Thursday, March 18, 2021, at 10:00 a.m.: The Atlantic Council and US Holocaust Memorial Museum will co-host a panel discussion on the prospects of accountability and justice for war crimes and crimes against humanity in the Syrian conflict. The panel will be moderated by Jomana Qaddour, a nonresident senior fellow at the Atlantic Council Rafik Hariri Center for the Middle East, and will feature Amb. Stephen Rapp, a senior fellow at the US Holocaust Memorial Museum’s Simon-Skjodt Center for the Prevention of Genocide; Yasmine Nahlawi, legal consultant; and Sareta Ashraph, senior adviser for the Simon-Skjodt Center. Naomi Kikoler, director of the Simon-Skjodt Center, will make closing remarks.
Thursday, March 18, 2021, at 10:15 a.m.: The Senate Homeland Security and Governmental Affairs Committee will hold a hearing on understanding and responding to the SolarWinds supply chain attack. The committee will hear testimony from Christopher DeRusha, federal chief information security officer at the Office of Management and Budget; Brandon Wales, acting director of the Cybersecurity and Information Security Agency; and Tonya Ugortez, deputy assistant director of the cyber readiness, outreach, and intelligence branch of the FBI.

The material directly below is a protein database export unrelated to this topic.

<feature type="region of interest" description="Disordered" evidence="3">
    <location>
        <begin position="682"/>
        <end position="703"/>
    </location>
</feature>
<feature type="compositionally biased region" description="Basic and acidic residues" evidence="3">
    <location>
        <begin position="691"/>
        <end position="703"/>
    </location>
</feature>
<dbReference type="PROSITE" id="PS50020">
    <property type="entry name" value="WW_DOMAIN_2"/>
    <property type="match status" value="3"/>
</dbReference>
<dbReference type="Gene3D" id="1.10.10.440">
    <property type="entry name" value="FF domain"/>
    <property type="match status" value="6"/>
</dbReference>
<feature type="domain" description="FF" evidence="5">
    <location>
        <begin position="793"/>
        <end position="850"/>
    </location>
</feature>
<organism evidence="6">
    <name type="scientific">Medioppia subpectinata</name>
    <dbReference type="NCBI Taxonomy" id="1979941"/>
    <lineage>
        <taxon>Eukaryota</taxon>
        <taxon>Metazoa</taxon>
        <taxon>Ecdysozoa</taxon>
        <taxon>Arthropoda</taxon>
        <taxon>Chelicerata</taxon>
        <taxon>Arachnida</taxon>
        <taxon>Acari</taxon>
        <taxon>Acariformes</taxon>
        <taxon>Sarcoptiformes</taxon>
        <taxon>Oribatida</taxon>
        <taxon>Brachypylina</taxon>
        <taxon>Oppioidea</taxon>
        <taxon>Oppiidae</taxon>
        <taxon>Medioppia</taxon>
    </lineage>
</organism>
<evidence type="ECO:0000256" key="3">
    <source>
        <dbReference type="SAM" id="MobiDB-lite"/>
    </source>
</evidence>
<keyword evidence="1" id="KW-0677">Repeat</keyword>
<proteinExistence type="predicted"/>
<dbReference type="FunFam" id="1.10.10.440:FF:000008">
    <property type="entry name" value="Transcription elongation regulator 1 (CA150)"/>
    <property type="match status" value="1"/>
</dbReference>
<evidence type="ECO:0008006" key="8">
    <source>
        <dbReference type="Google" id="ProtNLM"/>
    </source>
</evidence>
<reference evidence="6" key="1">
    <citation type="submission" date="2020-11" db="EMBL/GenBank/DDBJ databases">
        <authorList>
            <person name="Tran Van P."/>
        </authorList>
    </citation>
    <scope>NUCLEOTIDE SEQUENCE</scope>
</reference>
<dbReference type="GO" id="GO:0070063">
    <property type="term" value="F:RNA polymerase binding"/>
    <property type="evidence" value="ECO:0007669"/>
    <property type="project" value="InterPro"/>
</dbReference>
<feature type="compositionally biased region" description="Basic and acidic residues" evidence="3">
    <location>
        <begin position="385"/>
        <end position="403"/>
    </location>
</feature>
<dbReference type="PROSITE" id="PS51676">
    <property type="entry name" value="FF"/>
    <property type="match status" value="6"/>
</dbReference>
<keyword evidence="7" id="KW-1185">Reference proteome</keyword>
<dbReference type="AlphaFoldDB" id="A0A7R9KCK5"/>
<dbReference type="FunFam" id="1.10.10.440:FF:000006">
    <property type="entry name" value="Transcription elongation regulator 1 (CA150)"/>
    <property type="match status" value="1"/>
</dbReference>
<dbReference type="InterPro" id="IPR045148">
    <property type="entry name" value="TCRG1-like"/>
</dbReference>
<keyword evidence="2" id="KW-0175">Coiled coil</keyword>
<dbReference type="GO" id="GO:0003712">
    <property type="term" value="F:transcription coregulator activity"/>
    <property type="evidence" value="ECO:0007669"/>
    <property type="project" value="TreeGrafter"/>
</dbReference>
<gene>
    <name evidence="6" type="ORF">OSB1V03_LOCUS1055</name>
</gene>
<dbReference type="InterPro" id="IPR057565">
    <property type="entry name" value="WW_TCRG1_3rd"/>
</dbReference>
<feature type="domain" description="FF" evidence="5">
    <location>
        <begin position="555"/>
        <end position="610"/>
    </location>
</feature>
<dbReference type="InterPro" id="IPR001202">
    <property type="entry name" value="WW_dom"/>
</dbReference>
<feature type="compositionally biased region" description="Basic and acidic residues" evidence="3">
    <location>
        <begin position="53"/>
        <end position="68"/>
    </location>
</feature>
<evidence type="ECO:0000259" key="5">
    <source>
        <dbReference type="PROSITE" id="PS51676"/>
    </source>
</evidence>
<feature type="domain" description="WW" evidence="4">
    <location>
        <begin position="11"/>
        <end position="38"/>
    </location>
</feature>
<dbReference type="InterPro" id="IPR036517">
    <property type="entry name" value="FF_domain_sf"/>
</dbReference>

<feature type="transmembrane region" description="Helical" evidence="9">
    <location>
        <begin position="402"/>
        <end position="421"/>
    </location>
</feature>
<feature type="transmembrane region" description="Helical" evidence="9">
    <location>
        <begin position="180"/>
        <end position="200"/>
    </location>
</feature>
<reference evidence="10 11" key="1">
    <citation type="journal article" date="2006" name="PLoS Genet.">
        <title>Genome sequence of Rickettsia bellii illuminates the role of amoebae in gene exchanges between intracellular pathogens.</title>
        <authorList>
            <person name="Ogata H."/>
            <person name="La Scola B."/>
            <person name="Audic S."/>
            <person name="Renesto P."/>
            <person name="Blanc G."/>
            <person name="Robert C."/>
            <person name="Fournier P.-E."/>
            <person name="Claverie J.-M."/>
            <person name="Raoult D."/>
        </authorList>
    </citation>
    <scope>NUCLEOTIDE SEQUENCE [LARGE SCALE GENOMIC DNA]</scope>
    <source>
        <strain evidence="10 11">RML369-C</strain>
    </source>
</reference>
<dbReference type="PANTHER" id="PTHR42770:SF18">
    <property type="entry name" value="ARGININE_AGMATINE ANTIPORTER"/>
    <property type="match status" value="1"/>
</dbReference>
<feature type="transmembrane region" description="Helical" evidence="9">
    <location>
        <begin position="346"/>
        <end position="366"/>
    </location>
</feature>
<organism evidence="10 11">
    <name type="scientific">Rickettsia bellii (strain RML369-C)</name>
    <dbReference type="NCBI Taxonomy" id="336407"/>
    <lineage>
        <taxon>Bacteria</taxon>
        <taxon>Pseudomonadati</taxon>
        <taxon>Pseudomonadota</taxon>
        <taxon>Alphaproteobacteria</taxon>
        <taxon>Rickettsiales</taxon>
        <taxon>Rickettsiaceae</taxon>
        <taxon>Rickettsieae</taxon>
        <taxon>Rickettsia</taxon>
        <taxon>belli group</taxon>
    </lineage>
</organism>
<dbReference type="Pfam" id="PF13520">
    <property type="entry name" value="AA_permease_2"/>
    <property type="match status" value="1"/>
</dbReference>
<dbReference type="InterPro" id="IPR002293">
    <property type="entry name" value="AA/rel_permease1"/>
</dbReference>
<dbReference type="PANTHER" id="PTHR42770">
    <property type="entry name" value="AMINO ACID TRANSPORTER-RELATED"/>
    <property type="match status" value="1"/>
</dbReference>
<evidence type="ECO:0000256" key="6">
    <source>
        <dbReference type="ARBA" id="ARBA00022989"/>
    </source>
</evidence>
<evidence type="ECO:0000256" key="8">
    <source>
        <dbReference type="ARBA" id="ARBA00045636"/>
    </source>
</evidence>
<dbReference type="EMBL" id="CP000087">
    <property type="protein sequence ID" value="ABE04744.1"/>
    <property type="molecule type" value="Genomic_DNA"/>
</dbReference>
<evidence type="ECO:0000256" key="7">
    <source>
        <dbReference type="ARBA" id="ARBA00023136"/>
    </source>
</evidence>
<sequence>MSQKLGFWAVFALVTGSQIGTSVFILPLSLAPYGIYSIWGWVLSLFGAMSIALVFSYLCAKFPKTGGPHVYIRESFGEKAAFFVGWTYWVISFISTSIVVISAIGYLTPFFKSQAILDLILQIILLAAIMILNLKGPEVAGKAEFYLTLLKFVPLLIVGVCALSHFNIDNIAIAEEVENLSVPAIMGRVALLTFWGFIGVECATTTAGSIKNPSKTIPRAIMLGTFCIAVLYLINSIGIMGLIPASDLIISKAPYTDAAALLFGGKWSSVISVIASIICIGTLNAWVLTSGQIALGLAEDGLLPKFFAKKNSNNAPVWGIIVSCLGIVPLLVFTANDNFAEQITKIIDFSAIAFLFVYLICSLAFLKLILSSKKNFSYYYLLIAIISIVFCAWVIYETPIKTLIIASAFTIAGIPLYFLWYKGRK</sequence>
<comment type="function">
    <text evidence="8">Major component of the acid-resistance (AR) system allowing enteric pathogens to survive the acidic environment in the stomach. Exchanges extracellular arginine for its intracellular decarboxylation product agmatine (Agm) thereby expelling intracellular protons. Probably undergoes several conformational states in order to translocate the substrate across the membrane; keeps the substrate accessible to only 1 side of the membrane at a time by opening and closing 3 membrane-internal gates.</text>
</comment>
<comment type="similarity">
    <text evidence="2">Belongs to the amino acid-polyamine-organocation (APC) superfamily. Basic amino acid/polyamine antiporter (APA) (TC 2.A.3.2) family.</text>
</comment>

Thursday, March 18, 2021, at 11:00 a.m.: The House Armed Services Subcommittee on Seapower and Projection Forces will hold a hearing on the Department of the Navy’s unmanned systems. The subcommittee will hear testimony from Jay Stefany, acting assistant navy secretary for research, development and acquisition; Vice Adm. James Kilby, deputy chief of naval operations for warfighting requirements and capabilities; and Lt. Gen. Eric Smith, commanding general of the Marine Corps Combat Development Command.
Thursday, March 18, 2021, at 1:00 p.m.: The House Foreign Affairs Committee will hold a hearing on the international impacts of the COVID-19 pandemic. The committee will hear testimony from Ashish Jha, dean of the Brown University School of Public Health; Tjada D’Oyen McKenna, chief executive officer of Mercy Corps; and Tom Bollyky, a senior fellow at the Council on Foreign Relations.
Friday, March 19, 2021, at 11:00 a.m.: The Wilson Center will host an online discussion on how threats have evolved since the creation of the Department of Homeland Security. The conversation will feature Jane Harman, president emerita of the Wilson Center and former chair of the house homeland security subcommittee on intelligence, information sharing and terrorism risk assessment; and Rep. John Katko, ranking member of the House Committee on Homeland Security. You can register here.